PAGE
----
GOLD HILL — Jackson County Fire District No. 3 volunteer Kyle Kinser took a rare day off from his post at the agency's Gold Hill fire station on Sept. 8 to enjoy a sunny, warm, late summer day.
Of course, a blaze broke out that afternoon in a home on Maple Lane, just down the road from the empty fire station, which usually is staffed with volunteers and interns eager to learn on the job by attacking a fire.
"That Maple fire just happened on the wrong day," Kinser said, disappointment etched on his face.
The fire burned a garage and the nearby home before it was extinguished by District 3 crews who had rushed to the scene from White City and Central Point.
It took 12 minutes for those crews to arrive. By that time, Archie Powers' home was in ruins, and he was left wondering why there was a fire station in Gold Hill if it wasn't staffed.
What he didn't know is that District 3 is not required by law to keep Gold Hill's station manned with firefighters. It is a volunteer station that is staffed only when there are available bodies.
This is an issue that District 3 Chief Dan Petersen is working to correct. The chief has made it a priority that the agency build a thriving volunteer corps that will keep the Gold Hill station staffed at all times.
This task has been given to Battalion Chief Brandon Mitchell. He was recruited away from a fire agency in the Atlanta area to help with District 3's volunteer and rural fire programs.
"We are determined to increase the reliability and dependability of our responses to the rural areas and Gold Hill," Mitchell said.
Petersen added that even if the Gold Hill station had been staffed that day, the crew might have been on a medical call in Sams Valley when the fire sparked.
"There still might not have been anyone at the station, because they could have been on a heart attack call," Petersen said.
Building a solid volunteer corps is a demanding process. Not anyone can just sign up to man a shift at the Gold Hill station, Petersen said.
"The training and time commitments involved make it difficult for most people to be volunteers," Petersen said.
The federal standard for a volunteer demands that he or she have significant training in fire science and safety, Petersen said. Prospective volunteers have to train for about eight hours a day for a month before they can be stationed.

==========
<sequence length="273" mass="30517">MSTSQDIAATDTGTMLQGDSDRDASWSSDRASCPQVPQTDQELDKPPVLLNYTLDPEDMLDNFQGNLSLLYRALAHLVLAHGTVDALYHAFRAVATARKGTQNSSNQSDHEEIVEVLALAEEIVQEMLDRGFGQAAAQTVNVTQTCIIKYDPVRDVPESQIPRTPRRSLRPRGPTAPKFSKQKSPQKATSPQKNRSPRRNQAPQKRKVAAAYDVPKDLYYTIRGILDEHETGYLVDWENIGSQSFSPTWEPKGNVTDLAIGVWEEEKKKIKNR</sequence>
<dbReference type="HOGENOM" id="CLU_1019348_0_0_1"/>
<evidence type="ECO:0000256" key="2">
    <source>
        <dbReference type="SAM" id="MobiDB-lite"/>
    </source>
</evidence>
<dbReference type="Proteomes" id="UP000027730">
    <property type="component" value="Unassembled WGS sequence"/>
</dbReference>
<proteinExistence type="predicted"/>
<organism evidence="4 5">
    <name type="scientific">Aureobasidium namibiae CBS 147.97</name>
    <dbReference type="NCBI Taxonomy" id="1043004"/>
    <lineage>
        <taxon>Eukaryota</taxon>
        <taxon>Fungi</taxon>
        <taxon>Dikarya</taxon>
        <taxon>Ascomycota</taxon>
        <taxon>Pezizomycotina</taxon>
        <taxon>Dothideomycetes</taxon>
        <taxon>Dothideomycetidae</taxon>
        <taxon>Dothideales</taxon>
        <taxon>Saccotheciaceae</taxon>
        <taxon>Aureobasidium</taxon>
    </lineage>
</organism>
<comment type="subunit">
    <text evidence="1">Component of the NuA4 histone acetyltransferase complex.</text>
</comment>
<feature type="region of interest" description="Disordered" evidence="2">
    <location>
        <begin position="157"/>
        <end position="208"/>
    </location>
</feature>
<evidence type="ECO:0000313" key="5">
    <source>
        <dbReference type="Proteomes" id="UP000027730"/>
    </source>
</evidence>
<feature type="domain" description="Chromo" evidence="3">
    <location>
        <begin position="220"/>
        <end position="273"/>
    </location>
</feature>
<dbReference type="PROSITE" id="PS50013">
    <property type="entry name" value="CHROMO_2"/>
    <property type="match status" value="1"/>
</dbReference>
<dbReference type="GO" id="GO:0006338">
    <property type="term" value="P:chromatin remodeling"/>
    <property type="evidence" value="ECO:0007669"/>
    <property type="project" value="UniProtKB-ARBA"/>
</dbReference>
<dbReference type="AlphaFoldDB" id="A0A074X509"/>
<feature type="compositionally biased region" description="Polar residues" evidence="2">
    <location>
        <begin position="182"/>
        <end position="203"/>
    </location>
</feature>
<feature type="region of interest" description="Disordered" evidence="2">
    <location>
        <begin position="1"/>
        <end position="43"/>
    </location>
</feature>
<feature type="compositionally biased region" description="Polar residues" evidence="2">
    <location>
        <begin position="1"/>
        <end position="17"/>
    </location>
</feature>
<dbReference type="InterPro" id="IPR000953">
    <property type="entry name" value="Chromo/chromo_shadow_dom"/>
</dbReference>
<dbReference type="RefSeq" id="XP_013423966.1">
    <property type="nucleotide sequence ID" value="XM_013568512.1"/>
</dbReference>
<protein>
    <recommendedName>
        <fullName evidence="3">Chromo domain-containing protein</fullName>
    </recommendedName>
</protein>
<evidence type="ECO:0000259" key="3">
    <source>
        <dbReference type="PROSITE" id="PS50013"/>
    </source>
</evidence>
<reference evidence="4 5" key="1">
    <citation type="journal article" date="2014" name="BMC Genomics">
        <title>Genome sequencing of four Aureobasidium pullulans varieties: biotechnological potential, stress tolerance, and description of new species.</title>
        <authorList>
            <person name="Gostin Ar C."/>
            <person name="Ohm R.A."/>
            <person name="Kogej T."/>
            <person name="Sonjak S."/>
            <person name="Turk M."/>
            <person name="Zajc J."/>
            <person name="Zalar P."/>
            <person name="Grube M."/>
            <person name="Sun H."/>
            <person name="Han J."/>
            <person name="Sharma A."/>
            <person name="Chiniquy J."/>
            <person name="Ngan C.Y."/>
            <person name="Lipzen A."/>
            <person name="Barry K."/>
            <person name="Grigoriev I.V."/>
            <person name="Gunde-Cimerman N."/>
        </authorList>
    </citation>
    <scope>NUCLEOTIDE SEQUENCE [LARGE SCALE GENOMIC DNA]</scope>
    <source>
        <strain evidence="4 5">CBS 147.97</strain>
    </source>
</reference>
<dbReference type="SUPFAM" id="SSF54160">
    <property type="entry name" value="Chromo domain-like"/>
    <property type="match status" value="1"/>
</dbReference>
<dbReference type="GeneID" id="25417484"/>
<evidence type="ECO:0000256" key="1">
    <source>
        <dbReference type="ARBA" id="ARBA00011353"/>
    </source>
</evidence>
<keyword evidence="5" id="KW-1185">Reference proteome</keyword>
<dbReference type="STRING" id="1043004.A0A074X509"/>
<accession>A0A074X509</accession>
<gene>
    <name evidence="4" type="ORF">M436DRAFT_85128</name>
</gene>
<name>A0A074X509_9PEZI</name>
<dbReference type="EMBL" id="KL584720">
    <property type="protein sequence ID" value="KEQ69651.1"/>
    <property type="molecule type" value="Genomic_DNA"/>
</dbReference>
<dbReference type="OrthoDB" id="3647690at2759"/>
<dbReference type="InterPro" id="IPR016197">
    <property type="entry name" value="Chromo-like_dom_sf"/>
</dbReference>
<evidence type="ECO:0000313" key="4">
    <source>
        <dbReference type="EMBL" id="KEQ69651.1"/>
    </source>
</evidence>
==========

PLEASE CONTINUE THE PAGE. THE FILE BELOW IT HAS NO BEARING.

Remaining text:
These standards involve training in medical emergency techniques, wildland fire suppression strategies and proper engine driving.
When the agency implemented these new standards about three years ago, it had to dismiss about half of its volunteer force. They simply didn't meet the federal requirements, Petersen said.
District 3 has since instituted an intern program in which it will pay for a college student's studies in fire science at Rogue Community College in exchange for shift hours at the volunteer station.
Petersen said these interns are go-getters looking to start a career in firefighting.
"They come here and are dedicated and want to learn," Petersen said. "And when they leave here, we have provided them with a great resumé."
Often, these interns are hired by other agencies or are taken on by District 3 as fully paid firefighters, Petersen said.
The agency has budgeted for 14 intern positions and hopes to fill them all. However, finding interns can be difficult.
"They are in a position of public trust and they have to meet the background and character standards for the job," Mitchell said.
Response times to Gold Hill have dipped to about four minutes when the station is staffed with volunteers and interns, Petersen said. Though generally there is someone at the station at all times — including a person who lives there — the department's goal is to develop a schedule several weeks out that guarantees staffing at the station 24/7.
"We are going to see our volunteer force increase significantly," Petersen said.
Reach reporter Chris Conrad at 541-776-4471 or email email@example.com.